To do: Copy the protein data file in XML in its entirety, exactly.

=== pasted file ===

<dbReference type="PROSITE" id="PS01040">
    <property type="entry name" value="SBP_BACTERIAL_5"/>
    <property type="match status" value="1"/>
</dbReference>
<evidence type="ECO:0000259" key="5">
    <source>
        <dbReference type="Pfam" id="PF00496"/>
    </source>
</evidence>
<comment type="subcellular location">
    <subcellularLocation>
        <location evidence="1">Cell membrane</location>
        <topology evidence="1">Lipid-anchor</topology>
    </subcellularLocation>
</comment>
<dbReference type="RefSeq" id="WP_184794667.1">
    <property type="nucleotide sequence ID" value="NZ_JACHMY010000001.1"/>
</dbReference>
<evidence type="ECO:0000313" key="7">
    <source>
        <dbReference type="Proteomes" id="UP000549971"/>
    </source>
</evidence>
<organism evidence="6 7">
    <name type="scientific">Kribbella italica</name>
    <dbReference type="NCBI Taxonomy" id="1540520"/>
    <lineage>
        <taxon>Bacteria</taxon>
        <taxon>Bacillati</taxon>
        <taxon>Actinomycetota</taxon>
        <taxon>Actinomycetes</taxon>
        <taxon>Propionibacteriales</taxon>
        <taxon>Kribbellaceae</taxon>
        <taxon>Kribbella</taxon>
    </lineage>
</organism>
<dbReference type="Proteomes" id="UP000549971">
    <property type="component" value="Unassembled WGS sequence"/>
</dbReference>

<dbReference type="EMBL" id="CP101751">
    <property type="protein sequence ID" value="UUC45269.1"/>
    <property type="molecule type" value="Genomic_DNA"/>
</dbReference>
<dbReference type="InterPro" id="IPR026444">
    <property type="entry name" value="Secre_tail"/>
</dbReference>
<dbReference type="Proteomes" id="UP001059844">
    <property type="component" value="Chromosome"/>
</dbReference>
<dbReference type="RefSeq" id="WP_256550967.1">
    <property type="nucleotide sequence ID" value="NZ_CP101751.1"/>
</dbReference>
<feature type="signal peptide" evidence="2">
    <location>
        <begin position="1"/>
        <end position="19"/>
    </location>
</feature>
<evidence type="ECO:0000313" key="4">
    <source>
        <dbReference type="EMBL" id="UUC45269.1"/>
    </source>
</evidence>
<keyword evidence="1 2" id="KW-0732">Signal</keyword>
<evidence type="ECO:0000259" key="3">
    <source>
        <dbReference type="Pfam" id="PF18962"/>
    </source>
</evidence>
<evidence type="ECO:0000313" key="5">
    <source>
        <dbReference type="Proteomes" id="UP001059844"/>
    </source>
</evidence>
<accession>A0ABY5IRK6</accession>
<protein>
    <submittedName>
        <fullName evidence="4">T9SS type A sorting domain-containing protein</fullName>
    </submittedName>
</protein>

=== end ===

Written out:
<dbReference type="PROSITE" id="PS01040">
    <property type="entry name" value="SBP_BACTERIAL_5"/>
    <property type="match status" value="1"/>
</dbReference>
<evidence type="ECO:0000259" key="5">
    <source>
        <dbReference type="Pfam" id="PF00496"/>
    </source>
</evidence>
<comment type="subcellular location">
    <subcellularLocation>
        <location evidence="1">Cell membrane</location>
        <topology evidence="1">Lipid-anchor</topology>
    </subcellularLocation>
</comment>
<dbReference type="RefSeq" id="WP_184794667.1">
    <property type="nucleotide sequence ID" value="NZ_JACHMY010000001.1"/>
</dbReference>
<evidence type="ECO:0000313" key="7">
    <source>
        <dbReference type="Proteomes" id="UP000549971"/>
    </source>
</evidence>
<organism evidence="6 7">
    <name type="scientific">Kribbella italica</name>
    <dbReference type="NCBI Taxonomy" id="1540520"/>
    <lineage>
        <taxon>Bacteria</taxon>
        <taxon>Bacillati</taxon>
        <taxon>Actinomycetota</taxon>
        <taxon>Actinomycetes</taxon>
        <taxon>Propionibacteriales</taxon>
        <taxon>Kribbellaceae</taxon>
        <taxon>Kribbella</taxon>
    </lineage>
</organism>
<dbReference type="Proteomes" id="UP000549971">
    <property type="component" value="Unassembled WGS sequence"/>
</dbReference>

<dbReference type="EMBL" id="CP101751">
    <property type="protein sequence ID" value="UUC45269.1"/>
    <property type="molecule type" value="Genomic_DNA"/>
</dbReference>
<dbReference type="InterPro" id="IPR026444">
    <property type="entry name" value="Secre_tail"/>
</dbReference>
<dbReference type="Proteomes" id="UP001059844">
    <property type="component" value="Chromosome"/>
</dbReference>
<dbReference type="RefSeq" id="WP_256550967.1">
    <property type="nucleotide sequence ID" value="NZ_CP101751.1"/>
</dbReference>
<feature type="signal peptide" evidence="2">
    <location>
        <begin position="1"/>
        <end position="19"/>
    </location>
</feature>
<evidence type="ECO:0000313" key="4">
    <source>
        <dbReference type="EMBL" id="UUC45269.1"/>
    </source>
</evidence>
<keyword evidence="1 2" id="KW-0732">Signal</keyword>
<evidence type="ECO:0000259" key="3">
    <source>
        <dbReference type="Pfam" id="PF18962"/>
    </source>
</evidence>
<evidence type="ECO:0000313" key="5">
    <source>
        <dbReference type="Proteomes" id="UP001059844"/>
    </source>
</evidence>
<accession>A0ABY5IRK6</accession>
<protein>
    <submittedName>
        <fullName evidence="4">T9SS type A sorting domain-containing protein</fullName>
    </submittedName>
</protein>